Let's say that you want to count the number of unique monthly users on a website with over 50 million visitors per month. Let's say that a user is identified through a unique user cookie.
If you wait 30 days, accumulate the raw data, and then sort terabytes of data, what sorting or counting technique would be able to answer the question in (say) 6 hours of CPU time? Let's say that each user generates on average 200 transactions per month (http requests), usually spread over 3-4 days of activity per unique user.
If you have daily summary tables with one row per user per day, how much faster can you count if you use the summary data for counting purposes?
Now, in addition, if you split your daily user cookies datasets into 256 subsets based on the first two bytes of the user cookie ID, and perform the counting in a parallel environment, how much faster can you realistically go, assuming the computation is distributed over a few machines?
Now, if instead, you randomly sample 1000 user cookies, see on an average day, how many show up, say f(1000). Then you do the same computation with samples of 5000, 10000, 25000, 100000 cookies and get the data points f(5000), f(10000) etc. You use statistical modeling techniques to estimate the function f. Then you compute the average number of daily visitors, say n. Finally, you estimate the number of unique monthly visitors as g(n), where g is the inverse of the fonction f. This process should be much faster than the above strategies, however, what would be the loss in accuracy?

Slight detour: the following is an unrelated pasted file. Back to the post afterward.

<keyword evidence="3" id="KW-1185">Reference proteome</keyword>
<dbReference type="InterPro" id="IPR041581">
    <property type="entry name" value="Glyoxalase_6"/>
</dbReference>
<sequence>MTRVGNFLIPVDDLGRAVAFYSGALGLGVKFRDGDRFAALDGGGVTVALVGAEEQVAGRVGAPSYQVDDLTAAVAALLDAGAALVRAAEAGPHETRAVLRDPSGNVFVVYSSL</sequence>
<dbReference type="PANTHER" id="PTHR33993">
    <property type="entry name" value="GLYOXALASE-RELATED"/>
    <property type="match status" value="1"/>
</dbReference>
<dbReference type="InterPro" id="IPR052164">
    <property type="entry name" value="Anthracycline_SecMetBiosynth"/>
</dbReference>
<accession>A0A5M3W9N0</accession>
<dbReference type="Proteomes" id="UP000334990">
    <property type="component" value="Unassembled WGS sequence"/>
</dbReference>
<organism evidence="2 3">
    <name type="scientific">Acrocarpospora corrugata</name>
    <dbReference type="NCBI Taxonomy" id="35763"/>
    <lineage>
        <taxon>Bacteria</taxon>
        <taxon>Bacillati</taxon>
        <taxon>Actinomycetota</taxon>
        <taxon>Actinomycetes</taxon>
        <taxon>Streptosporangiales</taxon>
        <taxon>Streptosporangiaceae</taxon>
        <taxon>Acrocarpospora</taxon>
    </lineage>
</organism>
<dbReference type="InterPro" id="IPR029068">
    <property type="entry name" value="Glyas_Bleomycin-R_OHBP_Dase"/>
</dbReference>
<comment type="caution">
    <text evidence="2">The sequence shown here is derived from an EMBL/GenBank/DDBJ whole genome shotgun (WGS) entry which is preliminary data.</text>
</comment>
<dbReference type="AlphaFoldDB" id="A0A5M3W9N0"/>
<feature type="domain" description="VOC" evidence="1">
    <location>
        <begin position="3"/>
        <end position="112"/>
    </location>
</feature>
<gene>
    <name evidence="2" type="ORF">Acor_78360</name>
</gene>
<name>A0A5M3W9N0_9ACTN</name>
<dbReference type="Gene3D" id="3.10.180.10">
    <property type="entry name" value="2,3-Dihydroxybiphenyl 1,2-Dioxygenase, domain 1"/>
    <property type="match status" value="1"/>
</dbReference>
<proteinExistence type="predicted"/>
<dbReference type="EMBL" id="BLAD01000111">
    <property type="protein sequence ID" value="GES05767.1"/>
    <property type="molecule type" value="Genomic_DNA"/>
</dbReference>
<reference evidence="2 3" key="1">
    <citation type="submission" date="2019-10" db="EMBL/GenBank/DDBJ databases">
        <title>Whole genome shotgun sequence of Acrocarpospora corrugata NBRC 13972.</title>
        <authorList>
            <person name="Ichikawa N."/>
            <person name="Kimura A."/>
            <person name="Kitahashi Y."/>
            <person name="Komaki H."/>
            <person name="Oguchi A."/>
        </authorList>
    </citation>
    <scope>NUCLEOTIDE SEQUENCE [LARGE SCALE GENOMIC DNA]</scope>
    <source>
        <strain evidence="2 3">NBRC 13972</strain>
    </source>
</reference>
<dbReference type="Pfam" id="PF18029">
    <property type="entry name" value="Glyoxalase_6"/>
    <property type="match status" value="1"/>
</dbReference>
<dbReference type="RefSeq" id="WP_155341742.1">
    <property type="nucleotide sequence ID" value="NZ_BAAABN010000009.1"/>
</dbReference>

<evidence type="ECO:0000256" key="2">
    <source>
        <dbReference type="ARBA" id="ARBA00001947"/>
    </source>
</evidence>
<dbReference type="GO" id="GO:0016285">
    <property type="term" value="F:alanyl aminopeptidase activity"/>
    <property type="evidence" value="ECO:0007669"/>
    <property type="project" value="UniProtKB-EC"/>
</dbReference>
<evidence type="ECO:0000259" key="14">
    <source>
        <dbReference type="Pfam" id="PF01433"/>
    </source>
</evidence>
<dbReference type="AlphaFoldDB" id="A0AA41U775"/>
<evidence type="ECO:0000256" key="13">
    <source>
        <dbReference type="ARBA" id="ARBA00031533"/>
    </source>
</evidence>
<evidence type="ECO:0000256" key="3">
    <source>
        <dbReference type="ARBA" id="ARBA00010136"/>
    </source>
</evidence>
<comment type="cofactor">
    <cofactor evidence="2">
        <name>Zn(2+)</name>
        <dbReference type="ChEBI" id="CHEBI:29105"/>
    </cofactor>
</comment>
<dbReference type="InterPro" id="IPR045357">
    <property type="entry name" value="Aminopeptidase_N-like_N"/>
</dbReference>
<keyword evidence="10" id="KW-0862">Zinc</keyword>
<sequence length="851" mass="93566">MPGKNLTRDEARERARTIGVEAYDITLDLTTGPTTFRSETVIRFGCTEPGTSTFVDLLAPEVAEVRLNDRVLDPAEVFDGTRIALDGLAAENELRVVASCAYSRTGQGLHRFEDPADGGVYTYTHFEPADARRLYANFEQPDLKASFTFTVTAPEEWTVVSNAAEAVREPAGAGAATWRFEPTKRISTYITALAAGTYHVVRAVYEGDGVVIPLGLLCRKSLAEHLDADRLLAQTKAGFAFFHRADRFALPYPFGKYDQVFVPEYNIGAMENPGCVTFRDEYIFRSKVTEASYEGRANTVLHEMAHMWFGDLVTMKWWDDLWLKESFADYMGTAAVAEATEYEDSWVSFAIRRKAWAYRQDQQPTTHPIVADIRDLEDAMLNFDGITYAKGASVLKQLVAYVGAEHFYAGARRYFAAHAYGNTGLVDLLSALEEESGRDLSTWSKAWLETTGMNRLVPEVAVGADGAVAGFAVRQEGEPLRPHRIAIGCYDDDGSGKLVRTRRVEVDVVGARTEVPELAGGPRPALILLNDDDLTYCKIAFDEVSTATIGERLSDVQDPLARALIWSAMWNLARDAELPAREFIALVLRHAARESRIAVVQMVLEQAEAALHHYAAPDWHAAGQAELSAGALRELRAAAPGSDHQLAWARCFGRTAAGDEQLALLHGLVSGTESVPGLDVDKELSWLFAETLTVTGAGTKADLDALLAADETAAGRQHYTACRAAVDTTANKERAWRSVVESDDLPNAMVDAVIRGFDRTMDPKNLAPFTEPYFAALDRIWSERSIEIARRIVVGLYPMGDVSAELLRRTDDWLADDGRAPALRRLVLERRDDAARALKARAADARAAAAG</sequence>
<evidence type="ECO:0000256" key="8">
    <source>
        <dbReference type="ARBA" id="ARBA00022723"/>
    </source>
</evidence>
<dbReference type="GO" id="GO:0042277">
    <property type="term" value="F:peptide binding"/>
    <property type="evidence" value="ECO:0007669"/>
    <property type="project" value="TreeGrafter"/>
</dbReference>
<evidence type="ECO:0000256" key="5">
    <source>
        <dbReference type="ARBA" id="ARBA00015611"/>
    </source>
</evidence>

If in addition, let's say that your database is designed so that user cookies are generated sequentially with no gaps, how much improvement (in CPU time) can you expect? Example: the first new user of the month is (say) user 80,000,000, the last one is (say) 83,000,000, so you know you have had exactly 3,000,001 new users right away, but you also have old returning users that you need to count. But at least, the above sampling procedure is now much more easy and less subject to bias and inaccuracies.